What does this mean? It means that the trauma therapist has gone beyond the training of the generalist with specialized training in trauma therapy, like EMDR therapy (see my articles: EMDR and Emotional Breakthroughs).

Is this enough? No. Many psychotherapists train to do trauma therapy, like EMDR, but they rarely use it.  This means they haven't honed their skills.

In order to develop trauma therapy skills, a psychotherapist needs to see many clients with traumatic experiences and used trauma therapy over a period of time. 

Just like developing any other skill, it's not enough to learn a type of therapy once in a workshop and get little or no practice using it with clients.  Trauma therapy skills need to be practiced over time for a therapist to become skilled at it.  

The importance of skill level was really brought home to me a few years ago when I needed to refer a friend for trauma therapy.  Since she was my friend, I couldn't see her myself, so I needed to refer her to a specialist in trauma.

Although I know many therapists who are trauma therapists, none of them took my friend's health benefits, so I made a request on my professional listserve to try to find someone who did.  In response to my inquiry, a therapist, who was unknown to me, responded that she used EMDR therapy with clients.  She also said she took my friend's health benefits, and she would be glad to meet my friend.  So, I provided this therapist's information to my friend.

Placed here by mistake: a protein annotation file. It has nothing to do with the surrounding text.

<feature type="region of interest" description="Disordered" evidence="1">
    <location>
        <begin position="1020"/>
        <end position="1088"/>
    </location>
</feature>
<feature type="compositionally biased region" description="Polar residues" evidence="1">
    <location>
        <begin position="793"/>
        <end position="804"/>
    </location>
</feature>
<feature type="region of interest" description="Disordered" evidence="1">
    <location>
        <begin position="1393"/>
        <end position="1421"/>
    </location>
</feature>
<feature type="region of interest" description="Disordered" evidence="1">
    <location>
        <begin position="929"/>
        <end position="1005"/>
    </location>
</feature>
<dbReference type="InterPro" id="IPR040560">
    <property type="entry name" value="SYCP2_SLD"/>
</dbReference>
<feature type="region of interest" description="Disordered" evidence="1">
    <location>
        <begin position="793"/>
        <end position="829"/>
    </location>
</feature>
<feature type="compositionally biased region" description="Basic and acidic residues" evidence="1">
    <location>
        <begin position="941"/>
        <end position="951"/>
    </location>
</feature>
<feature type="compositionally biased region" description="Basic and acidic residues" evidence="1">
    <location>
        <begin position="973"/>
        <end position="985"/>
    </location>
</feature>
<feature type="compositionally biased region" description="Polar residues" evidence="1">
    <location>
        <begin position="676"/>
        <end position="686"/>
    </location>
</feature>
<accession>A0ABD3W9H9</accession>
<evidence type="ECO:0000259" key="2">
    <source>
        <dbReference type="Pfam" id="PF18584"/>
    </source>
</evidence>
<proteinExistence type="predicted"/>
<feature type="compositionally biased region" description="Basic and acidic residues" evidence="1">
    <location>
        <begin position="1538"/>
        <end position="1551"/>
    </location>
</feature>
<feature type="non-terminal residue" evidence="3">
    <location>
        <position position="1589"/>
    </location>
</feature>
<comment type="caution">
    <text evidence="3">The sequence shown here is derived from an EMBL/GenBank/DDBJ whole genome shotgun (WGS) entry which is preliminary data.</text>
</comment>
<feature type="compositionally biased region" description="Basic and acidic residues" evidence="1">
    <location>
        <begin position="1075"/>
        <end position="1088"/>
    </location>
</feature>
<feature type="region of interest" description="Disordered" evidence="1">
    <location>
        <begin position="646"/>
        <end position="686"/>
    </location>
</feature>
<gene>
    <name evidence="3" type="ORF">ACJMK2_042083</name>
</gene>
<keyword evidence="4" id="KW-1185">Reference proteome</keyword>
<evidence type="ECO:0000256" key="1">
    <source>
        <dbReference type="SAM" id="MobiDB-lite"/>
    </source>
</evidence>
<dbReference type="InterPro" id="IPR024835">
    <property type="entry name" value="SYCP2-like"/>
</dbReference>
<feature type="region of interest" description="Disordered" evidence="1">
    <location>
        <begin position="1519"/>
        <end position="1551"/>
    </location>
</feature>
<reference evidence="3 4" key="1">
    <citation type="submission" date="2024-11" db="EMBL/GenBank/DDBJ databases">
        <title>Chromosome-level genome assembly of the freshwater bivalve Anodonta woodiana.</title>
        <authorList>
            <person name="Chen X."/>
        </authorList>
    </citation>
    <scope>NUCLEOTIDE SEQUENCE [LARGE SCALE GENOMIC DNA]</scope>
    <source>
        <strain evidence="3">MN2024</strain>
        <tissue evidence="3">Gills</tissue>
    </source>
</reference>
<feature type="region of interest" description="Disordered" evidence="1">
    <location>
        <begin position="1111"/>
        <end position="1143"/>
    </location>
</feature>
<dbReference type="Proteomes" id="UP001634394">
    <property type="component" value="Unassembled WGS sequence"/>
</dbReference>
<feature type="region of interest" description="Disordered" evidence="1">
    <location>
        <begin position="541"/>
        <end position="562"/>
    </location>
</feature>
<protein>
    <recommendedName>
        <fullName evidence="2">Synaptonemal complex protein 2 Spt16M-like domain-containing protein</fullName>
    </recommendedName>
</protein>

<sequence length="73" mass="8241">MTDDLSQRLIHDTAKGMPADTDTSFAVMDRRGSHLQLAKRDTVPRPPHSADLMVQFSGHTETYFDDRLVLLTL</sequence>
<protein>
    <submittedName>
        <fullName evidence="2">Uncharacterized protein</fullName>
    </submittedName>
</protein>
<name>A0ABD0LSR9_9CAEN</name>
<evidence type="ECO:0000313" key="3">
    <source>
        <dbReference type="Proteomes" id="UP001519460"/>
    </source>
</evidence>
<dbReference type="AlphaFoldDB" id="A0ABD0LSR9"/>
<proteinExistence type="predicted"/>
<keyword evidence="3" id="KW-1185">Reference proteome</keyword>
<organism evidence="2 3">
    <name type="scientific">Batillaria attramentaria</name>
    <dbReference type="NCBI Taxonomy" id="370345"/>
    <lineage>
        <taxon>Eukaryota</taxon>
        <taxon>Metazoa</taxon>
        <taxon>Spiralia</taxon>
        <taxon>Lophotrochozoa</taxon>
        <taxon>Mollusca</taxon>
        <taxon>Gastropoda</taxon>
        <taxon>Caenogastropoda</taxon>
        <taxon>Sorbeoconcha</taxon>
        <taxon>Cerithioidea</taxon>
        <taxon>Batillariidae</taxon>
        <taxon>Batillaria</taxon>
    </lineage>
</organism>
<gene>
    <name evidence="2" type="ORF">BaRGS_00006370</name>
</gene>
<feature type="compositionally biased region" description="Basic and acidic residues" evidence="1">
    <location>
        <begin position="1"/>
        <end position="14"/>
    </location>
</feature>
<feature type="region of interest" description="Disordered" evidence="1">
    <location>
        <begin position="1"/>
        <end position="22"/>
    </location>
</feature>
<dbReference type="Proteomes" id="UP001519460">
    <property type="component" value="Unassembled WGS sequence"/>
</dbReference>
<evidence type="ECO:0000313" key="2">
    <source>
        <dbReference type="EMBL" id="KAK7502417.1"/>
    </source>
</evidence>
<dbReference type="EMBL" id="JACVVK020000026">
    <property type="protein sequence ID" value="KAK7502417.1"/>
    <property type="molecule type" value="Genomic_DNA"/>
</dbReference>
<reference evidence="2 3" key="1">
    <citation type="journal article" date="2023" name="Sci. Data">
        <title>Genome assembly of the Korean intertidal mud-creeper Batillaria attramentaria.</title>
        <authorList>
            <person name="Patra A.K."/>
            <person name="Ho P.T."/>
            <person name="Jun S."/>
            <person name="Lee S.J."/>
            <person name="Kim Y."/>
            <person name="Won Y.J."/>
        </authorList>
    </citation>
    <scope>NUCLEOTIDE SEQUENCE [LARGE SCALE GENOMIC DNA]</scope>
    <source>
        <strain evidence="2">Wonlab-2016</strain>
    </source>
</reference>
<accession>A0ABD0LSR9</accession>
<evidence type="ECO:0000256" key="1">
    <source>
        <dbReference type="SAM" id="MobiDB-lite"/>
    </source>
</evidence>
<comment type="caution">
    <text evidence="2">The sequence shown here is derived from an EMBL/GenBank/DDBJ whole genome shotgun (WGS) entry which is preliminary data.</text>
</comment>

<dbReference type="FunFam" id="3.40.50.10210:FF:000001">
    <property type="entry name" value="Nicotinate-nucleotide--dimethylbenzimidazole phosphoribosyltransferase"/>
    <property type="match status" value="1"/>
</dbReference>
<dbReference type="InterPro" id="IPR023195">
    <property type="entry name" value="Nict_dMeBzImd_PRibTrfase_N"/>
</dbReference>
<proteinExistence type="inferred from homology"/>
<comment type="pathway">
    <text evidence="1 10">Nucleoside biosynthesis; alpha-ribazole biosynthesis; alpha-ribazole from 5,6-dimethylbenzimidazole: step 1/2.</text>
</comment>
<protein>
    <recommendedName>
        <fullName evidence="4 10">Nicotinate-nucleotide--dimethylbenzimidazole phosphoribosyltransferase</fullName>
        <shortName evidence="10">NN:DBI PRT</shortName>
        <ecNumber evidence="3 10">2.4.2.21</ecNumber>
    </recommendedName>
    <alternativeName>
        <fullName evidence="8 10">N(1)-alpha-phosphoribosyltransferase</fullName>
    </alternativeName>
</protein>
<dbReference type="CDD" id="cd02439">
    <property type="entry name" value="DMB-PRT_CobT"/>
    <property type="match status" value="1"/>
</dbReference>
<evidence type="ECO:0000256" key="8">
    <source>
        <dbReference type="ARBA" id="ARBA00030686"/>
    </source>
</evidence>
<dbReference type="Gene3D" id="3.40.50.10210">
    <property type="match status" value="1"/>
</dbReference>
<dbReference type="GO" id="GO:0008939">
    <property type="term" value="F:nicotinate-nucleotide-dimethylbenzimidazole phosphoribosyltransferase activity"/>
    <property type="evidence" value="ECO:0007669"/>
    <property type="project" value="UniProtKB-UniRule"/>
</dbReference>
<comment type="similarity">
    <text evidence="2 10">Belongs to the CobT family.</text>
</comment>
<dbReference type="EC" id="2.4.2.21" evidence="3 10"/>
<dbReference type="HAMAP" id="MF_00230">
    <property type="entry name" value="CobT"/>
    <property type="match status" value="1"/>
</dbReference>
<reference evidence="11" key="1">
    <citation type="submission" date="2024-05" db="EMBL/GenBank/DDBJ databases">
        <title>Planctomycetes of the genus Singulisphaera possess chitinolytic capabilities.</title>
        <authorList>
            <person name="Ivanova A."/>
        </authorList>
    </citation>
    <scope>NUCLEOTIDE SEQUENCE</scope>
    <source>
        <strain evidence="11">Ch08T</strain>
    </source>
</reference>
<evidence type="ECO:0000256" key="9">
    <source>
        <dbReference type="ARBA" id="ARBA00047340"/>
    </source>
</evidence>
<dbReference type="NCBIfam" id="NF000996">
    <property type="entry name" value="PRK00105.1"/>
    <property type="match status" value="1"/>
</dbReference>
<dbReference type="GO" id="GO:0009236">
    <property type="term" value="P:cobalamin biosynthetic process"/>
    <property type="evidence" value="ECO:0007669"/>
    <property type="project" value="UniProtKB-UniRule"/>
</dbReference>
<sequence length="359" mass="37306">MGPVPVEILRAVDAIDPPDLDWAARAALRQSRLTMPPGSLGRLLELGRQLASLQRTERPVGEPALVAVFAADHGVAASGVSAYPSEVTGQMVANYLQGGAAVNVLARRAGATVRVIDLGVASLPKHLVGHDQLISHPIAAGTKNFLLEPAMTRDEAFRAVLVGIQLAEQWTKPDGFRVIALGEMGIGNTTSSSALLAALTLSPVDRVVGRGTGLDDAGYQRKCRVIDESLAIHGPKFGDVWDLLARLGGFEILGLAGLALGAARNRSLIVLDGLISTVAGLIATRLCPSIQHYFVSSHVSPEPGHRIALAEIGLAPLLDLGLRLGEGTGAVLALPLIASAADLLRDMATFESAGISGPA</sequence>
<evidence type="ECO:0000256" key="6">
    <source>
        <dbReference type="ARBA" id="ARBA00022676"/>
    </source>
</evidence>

It turned out that even though this therapist said she was a trauma therapist, in fact, she was a generalized with a substance abuse background.  She admitted after several weeks of treating my friend that she attended an EMDR workshop, but she never used it.  In effect, she misrepresented herself because she wanted the referral.  Not only was this clinically irresponsible, it was also unethical, and I never made any more referrals to her.  

Fortunately, I was able to find someone else who was a qualified trauma therapist and my friend did well in that therapy.  But I never forgot that experience and, since that time, I ask more detailed questions when I'm making a referral rather than relying on a therapist describing him or herself as a trauma therapist when they're not.

So, while it's important to ask specific questions about the therapist's licensure and training, it's also important to ask how much experience a therapist has with regard to actually doing trauma therapy.  This doesn't mean that you shouldn't work with a beginner who is in training. You might choose a trauma therapist in training if that therapist works for a clinic that offers low fee therapy where the trainee is getting supervision if cost is an issue for you.